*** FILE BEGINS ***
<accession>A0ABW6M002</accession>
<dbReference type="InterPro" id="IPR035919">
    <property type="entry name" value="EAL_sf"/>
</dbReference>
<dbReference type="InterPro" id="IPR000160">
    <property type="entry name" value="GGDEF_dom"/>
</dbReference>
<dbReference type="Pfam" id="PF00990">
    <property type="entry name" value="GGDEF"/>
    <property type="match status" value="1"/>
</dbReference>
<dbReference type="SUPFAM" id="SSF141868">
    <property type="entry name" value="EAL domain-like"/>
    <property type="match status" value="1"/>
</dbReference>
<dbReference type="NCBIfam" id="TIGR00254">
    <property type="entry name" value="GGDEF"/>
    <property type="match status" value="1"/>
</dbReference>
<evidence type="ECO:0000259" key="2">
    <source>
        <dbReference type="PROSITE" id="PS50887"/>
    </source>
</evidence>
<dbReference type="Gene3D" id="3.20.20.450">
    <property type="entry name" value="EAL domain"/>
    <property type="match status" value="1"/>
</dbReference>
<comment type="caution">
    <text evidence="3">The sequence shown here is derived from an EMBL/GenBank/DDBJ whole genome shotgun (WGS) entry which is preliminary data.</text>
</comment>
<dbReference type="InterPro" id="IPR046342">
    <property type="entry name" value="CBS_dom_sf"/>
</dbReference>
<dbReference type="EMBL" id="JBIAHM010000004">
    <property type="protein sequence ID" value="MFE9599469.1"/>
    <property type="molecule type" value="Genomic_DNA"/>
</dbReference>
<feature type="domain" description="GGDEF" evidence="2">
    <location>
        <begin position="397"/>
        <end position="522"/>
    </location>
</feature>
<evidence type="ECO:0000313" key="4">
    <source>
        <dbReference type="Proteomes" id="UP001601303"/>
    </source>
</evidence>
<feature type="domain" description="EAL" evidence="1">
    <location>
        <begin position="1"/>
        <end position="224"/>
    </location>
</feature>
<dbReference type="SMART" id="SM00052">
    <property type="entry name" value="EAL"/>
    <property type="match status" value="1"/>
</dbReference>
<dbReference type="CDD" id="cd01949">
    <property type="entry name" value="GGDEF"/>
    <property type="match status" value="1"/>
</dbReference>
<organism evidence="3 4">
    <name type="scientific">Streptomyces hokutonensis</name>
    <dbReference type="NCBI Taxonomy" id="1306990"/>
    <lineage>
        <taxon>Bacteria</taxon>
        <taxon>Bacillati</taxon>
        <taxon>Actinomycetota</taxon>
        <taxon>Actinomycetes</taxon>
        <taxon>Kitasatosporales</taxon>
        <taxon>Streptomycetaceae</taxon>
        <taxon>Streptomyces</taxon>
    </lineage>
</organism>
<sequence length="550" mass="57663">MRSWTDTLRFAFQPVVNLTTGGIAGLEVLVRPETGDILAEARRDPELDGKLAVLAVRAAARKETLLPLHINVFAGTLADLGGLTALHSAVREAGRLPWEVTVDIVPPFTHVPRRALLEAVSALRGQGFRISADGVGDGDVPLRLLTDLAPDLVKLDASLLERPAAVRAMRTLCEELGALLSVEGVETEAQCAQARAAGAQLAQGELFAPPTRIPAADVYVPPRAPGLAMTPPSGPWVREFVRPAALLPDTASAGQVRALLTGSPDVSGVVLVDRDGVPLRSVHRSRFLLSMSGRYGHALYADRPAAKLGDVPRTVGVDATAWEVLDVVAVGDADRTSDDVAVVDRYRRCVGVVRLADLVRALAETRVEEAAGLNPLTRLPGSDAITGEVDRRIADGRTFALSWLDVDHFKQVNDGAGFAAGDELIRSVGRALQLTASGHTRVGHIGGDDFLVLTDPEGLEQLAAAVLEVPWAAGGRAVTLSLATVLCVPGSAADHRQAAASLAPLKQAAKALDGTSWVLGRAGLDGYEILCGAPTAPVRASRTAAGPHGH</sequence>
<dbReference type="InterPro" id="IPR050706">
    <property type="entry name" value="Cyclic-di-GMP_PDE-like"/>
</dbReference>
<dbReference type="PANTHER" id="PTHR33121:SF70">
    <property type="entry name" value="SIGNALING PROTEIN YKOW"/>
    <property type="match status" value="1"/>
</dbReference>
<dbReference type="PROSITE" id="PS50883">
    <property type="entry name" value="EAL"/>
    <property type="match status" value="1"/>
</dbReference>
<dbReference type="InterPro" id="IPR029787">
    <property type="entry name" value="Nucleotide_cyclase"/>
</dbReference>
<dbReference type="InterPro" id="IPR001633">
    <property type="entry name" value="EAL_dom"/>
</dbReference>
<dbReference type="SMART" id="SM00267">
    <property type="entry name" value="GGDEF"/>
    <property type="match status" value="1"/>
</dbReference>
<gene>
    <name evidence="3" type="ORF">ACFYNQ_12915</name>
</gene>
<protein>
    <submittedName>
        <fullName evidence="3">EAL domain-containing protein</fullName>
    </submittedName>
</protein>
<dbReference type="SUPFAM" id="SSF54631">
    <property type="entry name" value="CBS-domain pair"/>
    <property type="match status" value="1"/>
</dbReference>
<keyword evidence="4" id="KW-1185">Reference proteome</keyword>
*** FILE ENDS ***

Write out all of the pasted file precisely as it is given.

<accession>A0ABW6M002</accession>
<dbReference type="InterPro" id="IPR035919">
    <property type="entry name" value="EAL_sf"/>
</dbReference>
<dbReference type="InterPro" id="IPR000160">
    <property type="entry name" value="GGDEF_dom"/>
</dbReference>
<dbReference type="Pfam" id="PF00990">
    <property type="entry name" value="GGDEF"/>
    <property type="match status" value="1"/>
</dbReference>
<dbReference type="SUPFAM" id="SSF141868">
    <property type="entry name" value="EAL domain-like"/>
    <property type="match status" value="1"/>
</dbReference>
<dbReference type="NCBIfam" id="TIGR00254">
    <property type="entry name" value="GGDEF"/>
    <property type="match status" value="1"/>
</dbReference>
<evidence type="ECO:0000259" key="2">
    <source>
        <dbReference type="PROSITE" id="PS50887"/>
    </source>
</evidence>
<dbReference type="Gene3D" id="3.20.20.450">
    <property type="entry name" value="EAL domain"/>
    <property type="match status" value="1"/>
</dbReference>
<comment type="caution">
    <text evidence="3">The sequence shown here is derived from an EMBL/GenBank/DDBJ whole genome shotgun (WGS) entry which is preliminary data.</text>
</comment>
<dbReference type="InterPro" id="IPR046342">
    <property type="entry name" value="CBS_dom_sf"/>
</dbReference>
<dbReference type="EMBL" id="JBIAHM010000004">
    <property type="protein sequence ID" value="MFE9599469.1"/>
    <property type="molecule type" value="Genomic_DNA"/>
</dbReference>
<feature type="domain" description="GGDEF" evidence="2">
    <location>
        <begin position="397"/>
        <end position="522"/>
    </location>
</feature>
<evidence type="ECO:0000313" key="4">
    <source>
        <dbReference type="Proteomes" id="UP001601303"/>
    </source>
</evidence>
<feature type="domain" description="EAL" evidence="1">
    <location>
        <begin position="1"/>
        <end position="224"/>
    </location>
</feature>
<dbReference type="SMART" id="SM00052">
    <property type="entry name" value="EAL"/>
    <property type="match status" value="1"/>
</dbReference>
<dbReference type="CDD" id="cd01949">
    <property type="entry name" value="GGDEF"/>
    <property type="match status" value="1"/>
</dbReference>
<organism evidence="3 4">
    <name type="scientific">Streptomyces hokutonensis</name>
    <dbReference type="NCBI Taxonomy" id="1306990"/>
    <lineage>
        <taxon>Bacteria</taxon>
        <taxon>Bacillati</taxon>
        <taxon>Actinomycetota</taxon>
        <taxon>Actinomycetes</taxon>
        <taxon>Kitasatosporales</taxon>
        <taxon>Streptomycetaceae</taxon>
        <taxon>Streptomyces</taxon>
    </lineage>
</organism>
<sequence length="550" mass="57663">MRSWTDTLRFAFQPVVNLTTGGIAGLEVLVRPETGDILAEARRDPELDGKLAVLAVRAAARKETLLPLHINVFAGTLADLGGLTALHSAVREAGRLPWEVTVDIVPPFTHVPRRALLEAVSALRGQGFRISADGVGDGDVPLRLLTDLAPDLVKLDASLLERPAAVRAMRTLCEELGALLSVEGVETEAQCAQARAAGAQLAQGELFAPPTRIPAADVYVPPRAPGLAMTPPSGPWVREFVRPAALLPDTASAGQVRALLTGSPDVSGVVLVDRDGVPLRSVHRSRFLLSMSGRYGHALYADRPAAKLGDVPRTVGVDATAWEVLDVVAVGDADRTSDDVAVVDRYRRCVGVVRLADLVRALAETRVEEAAGLNPLTRLPGSDAITGEVDRRIADGRTFALSWLDVDHFKQVNDGAGFAAGDELIRSVGRALQLTASGHTRVGHIGGDDFLVLTDPEGLEQLAAAVLEVPWAAGGRAVTLSLATVLCVPGSAADHRQAAASLAPLKQAAKALDGTSWVLGRAGLDGYEILCGAPTAPVRASRTAAGPHGH</sequence>
<dbReference type="InterPro" id="IPR050706">
    <property type="entry name" value="Cyclic-di-GMP_PDE-like"/>
</dbReference>
<dbReference type="PANTHER" id="PTHR33121:SF70">
    <property type="entry name" value="SIGNALING PROTEIN YKOW"/>
    <property type="match status" value="1"/>
</dbReference>
<dbReference type="PROSITE" id="PS50883">
    <property type="entry name" value="EAL"/>
    <property type="match status" value="1"/>
</dbReference>
<dbReference type="InterPro" id="IPR029787">
    <property type="entry name" value="Nucleotide_cyclase"/>
</dbReference>
<dbReference type="InterPro" id="IPR001633">
    <property type="entry name" value="EAL_dom"/>
</dbReference>
<dbReference type="SMART" id="SM00267">
    <property type="entry name" value="GGDEF"/>
    <property type="match status" value="1"/>
</dbReference>
<gene>
    <name evidence="3" type="ORF">ACFYNQ_12915</name>
</gene>
<protein>
    <submittedName>
        <fullName evidence="3">EAL domain-containing protein</fullName>
    </submittedName>
</protein>
<dbReference type="SUPFAM" id="SSF54631">
    <property type="entry name" value="CBS-domain pair"/>
    <property type="match status" value="1"/>
</dbReference>
<keyword evidence="4" id="KW-1185">Reference proteome</keyword>